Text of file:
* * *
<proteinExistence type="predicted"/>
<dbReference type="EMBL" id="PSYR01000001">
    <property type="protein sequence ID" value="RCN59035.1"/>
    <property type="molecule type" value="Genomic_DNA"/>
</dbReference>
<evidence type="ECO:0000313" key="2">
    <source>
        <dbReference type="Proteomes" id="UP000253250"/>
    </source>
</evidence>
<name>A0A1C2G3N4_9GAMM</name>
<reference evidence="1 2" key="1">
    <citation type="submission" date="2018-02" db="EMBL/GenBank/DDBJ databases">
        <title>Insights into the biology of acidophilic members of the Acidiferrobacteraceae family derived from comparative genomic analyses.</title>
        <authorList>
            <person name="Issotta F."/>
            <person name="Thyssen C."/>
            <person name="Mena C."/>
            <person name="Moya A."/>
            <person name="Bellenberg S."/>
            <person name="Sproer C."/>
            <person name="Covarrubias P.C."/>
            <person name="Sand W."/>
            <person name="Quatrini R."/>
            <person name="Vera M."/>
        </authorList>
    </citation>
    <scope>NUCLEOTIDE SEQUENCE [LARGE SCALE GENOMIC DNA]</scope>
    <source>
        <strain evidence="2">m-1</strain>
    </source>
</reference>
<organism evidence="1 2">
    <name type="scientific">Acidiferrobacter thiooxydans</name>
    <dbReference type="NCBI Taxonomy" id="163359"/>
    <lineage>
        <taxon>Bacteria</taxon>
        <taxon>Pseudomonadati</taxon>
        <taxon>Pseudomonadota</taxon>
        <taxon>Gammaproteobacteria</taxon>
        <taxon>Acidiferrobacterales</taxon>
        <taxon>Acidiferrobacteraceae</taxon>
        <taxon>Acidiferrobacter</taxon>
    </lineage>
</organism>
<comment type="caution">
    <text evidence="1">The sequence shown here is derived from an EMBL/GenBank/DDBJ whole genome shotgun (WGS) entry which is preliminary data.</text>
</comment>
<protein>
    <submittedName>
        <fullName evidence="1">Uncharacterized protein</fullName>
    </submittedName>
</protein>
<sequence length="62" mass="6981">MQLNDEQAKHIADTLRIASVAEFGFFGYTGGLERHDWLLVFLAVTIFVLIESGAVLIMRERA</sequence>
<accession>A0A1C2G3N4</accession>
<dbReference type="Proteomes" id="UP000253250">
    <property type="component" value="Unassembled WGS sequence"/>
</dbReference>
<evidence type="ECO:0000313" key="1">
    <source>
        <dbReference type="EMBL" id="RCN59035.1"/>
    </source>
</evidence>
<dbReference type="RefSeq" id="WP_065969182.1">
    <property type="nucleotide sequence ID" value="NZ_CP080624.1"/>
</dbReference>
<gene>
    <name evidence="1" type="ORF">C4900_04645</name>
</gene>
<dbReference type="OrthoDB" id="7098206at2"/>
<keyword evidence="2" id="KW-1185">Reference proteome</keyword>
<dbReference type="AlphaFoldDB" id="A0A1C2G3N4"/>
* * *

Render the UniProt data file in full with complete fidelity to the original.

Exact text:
<proteinExistence type="predicted"/>
<dbReference type="EMBL" id="PSYR01000001">
    <property type="protein sequence ID" value="RCN59035.1"/>
    <property type="molecule type" value="Genomic_DNA"/>
</dbReference>
<evidence type="ECO:0000313" key="2">
    <source>
        <dbReference type="Proteomes" id="UP000253250"/>
    </source>
</evidence>
<name>A0A1C2G3N4_9GAMM</name>
<reference evidence="1 2" key="1">
    <citation type="submission" date="2018-02" db="EMBL/GenBank/DDBJ databases">
        <title>Insights into the biology of acidophilic members of the Acidiferrobacteraceae family derived from comparative genomic analyses.</title>
        <authorList>
            <person name="Issotta F."/>
            <person name="Thyssen C."/>
            <person name="Mena C."/>
            <person name="Moya A."/>
            <person name="Bellenberg S."/>
            <person name="Sproer C."/>
            <person name="Covarrubias P.C."/>
            <person name="Sand W."/>
            <person name="Quatrini R."/>
            <person name="Vera M."/>
        </authorList>
    </citation>
    <scope>NUCLEOTIDE SEQUENCE [LARGE SCALE GENOMIC DNA]</scope>
    <source>
        <strain evidence="2">m-1</strain>
    </source>
</reference>
<organism evidence="1 2">
    <name type="scientific">Acidiferrobacter thiooxydans</name>
    <dbReference type="NCBI Taxonomy" id="163359"/>
    <lineage>
        <taxon>Bacteria</taxon>
        <taxon>Pseudomonadati</taxon>
        <taxon>Pseudomonadota</taxon>
        <taxon>Gammaproteobacteria</taxon>
        <taxon>Acidiferrobacterales</taxon>
        <taxon>Acidiferrobacteraceae</taxon>
        <taxon>Acidiferrobacter</taxon>
    </lineage>
</organism>
<comment type="caution">
    <text evidence="1">The sequence shown here is derived from an EMBL/GenBank/DDBJ whole genome shotgun (WGS) entry which is preliminary data.</text>
</comment>
<protein>
    <submittedName>
        <fullName evidence="1">Uncharacterized protein</fullName>
    </submittedName>
</protein>
<sequence length="62" mass="6981">MQLNDEQAKHIADTLRIASVAEFGFFGYTGGLERHDWLLVFLAVTIFVLIESGAVLIMRERA</sequence>
<accession>A0A1C2G3N4</accession>
<dbReference type="Proteomes" id="UP000253250">
    <property type="component" value="Unassembled WGS sequence"/>
</dbReference>
<evidence type="ECO:0000313" key="1">
    <source>
        <dbReference type="EMBL" id="RCN59035.1"/>
    </source>
</evidence>
<dbReference type="RefSeq" id="WP_065969182.1">
    <property type="nucleotide sequence ID" value="NZ_CP080624.1"/>
</dbReference>
<gene>
    <name evidence="1" type="ORF">C4900_04645</name>
</gene>
<dbReference type="OrthoDB" id="7098206at2"/>
<keyword evidence="2" id="KW-1185">Reference proteome</keyword>
<dbReference type="AlphaFoldDB" id="A0A1C2G3N4"/>